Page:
• Have different pathological, genetic and molecular biology characteristics
  • Have different clinical outcomes (some subtypes have a much better prognosis than others)

This classification was outlined in a manuscript produced as a result of a consensus conference held by experts in Boston, MA in 2010. The four main subtypes of medulloblastoma are:

  1. Wnt
  2. Shh (Sonic Hedgehog subgroup)
  3. Group 3 tumours
  4. Group 4 tumours

Symptoms


Common symptoms are usually those of raised intracranial pressure and include:

  • Behavioural or personality changes
  • Double vision
  • Headaches (which are worse first thing in the morning)
  • Lack of coordination
  • Lethargy or sleepiness
  • Vomiting

Treatment / Standard of Care


The management of medulloblastoma involves a multidisciplinary team:

  • Surgery is the most important first line treatment and involves removing as much of the tumour as possible.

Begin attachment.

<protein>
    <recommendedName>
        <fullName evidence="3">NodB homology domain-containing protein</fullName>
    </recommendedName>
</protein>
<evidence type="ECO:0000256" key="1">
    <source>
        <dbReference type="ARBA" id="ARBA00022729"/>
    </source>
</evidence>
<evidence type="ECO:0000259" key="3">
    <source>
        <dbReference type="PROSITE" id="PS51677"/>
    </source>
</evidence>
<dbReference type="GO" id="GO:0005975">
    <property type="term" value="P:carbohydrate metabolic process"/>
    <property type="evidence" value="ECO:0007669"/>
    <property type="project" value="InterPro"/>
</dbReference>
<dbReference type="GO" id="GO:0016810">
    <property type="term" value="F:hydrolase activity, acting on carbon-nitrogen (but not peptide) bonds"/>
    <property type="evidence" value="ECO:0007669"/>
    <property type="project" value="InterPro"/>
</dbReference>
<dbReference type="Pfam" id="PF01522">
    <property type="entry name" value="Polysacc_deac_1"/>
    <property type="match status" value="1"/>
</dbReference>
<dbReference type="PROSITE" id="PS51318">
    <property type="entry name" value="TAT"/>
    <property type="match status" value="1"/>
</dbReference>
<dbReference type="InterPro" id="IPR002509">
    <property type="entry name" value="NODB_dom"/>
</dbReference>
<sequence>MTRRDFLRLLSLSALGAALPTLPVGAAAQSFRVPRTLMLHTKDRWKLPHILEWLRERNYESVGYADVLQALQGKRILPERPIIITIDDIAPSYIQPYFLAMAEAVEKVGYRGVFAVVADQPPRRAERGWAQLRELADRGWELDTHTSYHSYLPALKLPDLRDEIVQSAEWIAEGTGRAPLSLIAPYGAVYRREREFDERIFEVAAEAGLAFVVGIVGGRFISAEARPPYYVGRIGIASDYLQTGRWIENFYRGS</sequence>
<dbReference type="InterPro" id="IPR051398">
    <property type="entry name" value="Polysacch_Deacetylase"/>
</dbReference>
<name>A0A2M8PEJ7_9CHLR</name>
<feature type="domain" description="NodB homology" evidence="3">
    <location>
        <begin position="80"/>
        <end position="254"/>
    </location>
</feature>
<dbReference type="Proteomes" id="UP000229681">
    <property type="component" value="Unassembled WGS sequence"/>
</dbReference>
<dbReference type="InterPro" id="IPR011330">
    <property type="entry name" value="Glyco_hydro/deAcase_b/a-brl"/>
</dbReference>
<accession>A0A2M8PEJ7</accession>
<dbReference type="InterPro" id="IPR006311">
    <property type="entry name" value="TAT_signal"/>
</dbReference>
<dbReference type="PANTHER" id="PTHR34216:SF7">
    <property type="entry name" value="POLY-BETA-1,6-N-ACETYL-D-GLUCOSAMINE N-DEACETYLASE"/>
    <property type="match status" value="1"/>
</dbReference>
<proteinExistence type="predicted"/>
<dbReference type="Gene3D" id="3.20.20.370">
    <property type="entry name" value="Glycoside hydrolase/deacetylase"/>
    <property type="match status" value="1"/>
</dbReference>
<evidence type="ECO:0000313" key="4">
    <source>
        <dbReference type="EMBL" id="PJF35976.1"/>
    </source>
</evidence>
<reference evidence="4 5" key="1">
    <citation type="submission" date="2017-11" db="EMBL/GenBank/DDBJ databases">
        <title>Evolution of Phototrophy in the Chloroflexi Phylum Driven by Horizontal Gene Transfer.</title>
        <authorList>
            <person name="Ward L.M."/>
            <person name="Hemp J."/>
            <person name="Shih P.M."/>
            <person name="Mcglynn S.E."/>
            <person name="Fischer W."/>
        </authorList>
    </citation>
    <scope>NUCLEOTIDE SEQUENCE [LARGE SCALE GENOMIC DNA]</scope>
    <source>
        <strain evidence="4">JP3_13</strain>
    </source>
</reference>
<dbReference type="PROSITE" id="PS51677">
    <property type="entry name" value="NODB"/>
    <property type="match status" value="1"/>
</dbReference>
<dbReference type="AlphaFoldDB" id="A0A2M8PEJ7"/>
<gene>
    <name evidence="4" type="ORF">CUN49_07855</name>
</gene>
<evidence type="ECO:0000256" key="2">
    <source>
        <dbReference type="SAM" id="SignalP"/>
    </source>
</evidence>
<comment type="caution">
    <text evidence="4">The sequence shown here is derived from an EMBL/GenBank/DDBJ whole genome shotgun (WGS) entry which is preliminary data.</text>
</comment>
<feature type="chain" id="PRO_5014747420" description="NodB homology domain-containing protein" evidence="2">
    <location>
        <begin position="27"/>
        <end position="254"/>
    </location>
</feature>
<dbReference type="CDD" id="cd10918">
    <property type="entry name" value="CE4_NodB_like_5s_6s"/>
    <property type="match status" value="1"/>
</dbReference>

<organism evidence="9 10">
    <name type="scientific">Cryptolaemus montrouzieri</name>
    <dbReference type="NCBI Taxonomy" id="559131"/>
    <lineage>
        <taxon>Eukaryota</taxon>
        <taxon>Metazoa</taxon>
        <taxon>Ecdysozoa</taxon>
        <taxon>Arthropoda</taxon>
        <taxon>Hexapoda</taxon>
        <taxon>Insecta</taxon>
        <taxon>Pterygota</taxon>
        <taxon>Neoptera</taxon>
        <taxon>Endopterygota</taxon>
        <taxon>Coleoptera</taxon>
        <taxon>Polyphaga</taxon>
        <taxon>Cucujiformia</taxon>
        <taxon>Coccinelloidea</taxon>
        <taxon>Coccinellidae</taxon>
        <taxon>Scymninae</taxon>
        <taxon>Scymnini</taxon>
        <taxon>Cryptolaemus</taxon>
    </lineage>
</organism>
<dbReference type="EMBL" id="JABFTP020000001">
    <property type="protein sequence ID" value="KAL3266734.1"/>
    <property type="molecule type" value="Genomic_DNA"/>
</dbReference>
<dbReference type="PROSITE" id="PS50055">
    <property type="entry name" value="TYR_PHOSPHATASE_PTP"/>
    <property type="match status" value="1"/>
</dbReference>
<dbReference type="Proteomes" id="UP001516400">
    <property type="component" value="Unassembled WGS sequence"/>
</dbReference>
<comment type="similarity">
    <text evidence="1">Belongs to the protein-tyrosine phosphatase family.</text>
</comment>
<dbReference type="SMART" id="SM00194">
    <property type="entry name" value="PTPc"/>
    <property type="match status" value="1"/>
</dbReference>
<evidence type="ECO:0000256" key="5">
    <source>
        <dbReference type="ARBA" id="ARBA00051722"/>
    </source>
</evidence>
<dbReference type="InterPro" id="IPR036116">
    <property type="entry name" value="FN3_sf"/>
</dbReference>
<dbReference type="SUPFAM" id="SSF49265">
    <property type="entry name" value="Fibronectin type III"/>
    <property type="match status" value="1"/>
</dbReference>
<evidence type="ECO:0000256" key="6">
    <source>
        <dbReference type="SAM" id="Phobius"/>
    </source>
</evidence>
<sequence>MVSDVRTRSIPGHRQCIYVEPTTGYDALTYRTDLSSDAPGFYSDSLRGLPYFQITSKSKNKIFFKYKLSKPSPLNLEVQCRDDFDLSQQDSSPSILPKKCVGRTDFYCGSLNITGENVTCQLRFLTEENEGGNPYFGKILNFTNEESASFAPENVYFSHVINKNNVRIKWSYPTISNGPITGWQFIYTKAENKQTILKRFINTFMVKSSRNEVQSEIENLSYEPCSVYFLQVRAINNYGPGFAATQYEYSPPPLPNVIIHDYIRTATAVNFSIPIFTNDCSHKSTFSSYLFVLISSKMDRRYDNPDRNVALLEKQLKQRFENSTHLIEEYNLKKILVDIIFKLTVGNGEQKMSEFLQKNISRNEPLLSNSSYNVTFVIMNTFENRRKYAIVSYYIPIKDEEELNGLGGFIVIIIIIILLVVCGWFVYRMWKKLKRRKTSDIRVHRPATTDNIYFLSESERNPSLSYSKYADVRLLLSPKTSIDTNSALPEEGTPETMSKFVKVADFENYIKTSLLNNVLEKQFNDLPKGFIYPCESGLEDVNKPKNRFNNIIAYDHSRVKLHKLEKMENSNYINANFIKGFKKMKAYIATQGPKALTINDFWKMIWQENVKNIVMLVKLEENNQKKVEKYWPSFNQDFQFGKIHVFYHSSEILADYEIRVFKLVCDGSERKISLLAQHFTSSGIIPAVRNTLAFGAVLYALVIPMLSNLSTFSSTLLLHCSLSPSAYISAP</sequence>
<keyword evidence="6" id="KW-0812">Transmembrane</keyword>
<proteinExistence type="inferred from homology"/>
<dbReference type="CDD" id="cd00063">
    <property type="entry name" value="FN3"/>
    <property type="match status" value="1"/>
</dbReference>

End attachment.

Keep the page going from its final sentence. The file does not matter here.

• Sometimes the CSF pathways do not re-establish themselves after surgery and then a shunt may be necessary to treat the raised intracranial pressure (hydrocephalus).
  • Chemotherapy is usually an important part of the treatment plan. In very young children aged 3 years or less, it is standard to treat children with medulloblastoma using chemotherapy alone as radiation therapy can be associated with significant long-term health problems (late effects).
  • Radiation therapy is used for older children and involves treatment of the brain and spine followed by a “boost” of extra radiation therapy to the area where the tumour started in the posterior fossa.

Prognosis